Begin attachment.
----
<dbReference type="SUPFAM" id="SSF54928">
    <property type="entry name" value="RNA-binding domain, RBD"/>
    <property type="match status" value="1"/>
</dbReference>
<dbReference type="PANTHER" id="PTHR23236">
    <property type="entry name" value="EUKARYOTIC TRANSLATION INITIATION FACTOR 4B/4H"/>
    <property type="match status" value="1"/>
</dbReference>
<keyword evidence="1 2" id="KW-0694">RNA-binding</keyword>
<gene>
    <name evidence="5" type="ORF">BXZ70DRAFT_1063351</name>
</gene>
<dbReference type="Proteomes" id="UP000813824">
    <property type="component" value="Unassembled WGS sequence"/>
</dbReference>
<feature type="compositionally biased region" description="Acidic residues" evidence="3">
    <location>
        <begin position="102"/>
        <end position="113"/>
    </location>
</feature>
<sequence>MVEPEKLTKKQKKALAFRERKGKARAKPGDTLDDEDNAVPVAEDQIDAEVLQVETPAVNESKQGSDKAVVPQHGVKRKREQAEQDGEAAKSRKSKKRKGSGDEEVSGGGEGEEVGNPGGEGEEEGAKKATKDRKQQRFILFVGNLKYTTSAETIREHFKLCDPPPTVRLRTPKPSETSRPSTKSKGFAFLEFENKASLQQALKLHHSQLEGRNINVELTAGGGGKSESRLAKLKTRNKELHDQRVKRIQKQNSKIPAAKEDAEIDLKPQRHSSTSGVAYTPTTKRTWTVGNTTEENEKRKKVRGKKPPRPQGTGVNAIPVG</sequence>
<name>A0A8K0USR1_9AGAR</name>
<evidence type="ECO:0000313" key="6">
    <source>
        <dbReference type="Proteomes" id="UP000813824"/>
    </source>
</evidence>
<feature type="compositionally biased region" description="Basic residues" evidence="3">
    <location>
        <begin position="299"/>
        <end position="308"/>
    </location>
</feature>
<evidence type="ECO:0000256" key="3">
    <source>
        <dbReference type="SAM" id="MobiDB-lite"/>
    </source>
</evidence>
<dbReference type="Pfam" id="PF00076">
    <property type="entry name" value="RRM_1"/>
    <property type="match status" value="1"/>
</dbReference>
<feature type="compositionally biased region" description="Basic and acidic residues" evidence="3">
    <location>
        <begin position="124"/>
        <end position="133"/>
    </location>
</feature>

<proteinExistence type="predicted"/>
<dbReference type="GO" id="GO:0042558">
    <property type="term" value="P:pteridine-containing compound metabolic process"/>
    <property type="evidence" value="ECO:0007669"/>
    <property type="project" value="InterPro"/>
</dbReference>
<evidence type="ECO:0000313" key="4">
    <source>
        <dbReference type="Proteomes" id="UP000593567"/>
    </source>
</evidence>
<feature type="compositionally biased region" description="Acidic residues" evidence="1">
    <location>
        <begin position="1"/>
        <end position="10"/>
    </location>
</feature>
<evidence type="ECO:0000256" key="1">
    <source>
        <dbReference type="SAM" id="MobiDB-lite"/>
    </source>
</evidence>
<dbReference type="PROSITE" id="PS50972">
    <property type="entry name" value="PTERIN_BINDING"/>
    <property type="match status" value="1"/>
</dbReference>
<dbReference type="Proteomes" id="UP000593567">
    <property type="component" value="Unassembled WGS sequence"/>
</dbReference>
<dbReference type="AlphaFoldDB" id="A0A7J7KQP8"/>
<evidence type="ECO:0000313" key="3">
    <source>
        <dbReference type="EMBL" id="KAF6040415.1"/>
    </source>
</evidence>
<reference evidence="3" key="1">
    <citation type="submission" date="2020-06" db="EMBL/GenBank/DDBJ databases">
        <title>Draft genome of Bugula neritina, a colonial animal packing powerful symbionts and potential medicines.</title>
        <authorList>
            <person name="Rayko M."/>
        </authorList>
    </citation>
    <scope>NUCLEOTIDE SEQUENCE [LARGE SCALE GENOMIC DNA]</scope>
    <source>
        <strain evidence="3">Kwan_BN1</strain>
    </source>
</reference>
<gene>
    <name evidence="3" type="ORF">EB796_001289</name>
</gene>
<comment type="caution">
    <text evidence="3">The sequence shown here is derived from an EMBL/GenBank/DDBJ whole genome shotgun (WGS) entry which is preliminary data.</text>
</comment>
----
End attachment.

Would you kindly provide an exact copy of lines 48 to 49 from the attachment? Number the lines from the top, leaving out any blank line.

    </location>
</feature>